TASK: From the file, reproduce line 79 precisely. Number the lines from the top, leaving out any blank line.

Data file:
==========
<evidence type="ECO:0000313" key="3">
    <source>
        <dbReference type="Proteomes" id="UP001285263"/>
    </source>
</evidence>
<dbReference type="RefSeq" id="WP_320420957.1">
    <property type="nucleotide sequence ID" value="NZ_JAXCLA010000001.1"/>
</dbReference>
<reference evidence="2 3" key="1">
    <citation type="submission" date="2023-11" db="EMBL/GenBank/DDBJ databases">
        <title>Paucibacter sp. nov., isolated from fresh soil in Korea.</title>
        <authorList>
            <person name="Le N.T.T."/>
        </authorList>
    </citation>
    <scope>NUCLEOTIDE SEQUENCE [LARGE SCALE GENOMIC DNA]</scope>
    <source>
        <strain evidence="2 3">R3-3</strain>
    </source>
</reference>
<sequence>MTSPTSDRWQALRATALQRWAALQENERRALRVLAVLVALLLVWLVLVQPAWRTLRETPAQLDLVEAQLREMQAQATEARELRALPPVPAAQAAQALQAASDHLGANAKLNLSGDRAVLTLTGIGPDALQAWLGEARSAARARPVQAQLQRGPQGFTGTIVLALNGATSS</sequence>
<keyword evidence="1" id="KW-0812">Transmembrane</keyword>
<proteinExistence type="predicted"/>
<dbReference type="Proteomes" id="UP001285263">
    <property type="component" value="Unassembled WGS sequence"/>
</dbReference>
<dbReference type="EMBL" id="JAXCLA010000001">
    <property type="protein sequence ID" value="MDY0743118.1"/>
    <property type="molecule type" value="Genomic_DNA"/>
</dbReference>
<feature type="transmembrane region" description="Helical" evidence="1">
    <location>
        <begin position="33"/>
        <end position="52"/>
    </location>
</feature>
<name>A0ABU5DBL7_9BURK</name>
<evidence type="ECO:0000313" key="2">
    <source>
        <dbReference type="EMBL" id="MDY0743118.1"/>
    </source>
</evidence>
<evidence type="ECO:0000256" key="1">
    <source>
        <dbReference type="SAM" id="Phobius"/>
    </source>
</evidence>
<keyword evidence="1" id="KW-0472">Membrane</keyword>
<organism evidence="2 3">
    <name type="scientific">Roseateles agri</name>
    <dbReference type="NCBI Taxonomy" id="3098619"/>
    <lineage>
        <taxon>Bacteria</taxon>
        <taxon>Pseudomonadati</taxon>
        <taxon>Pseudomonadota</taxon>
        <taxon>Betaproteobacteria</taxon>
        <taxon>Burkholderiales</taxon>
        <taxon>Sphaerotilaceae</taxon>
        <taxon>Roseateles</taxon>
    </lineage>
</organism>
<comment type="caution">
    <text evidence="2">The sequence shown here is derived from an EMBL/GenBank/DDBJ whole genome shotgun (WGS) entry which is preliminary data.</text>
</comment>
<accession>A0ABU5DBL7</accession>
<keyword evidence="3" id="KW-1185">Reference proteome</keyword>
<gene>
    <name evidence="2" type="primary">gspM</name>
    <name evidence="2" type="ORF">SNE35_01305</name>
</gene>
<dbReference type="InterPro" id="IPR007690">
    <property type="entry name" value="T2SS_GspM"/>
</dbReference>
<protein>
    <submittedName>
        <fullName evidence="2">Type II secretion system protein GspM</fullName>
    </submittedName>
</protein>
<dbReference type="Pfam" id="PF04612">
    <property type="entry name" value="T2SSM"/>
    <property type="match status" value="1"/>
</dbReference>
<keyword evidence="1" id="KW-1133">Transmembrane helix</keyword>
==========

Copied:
<dbReference type="Pfam" id="PF04612">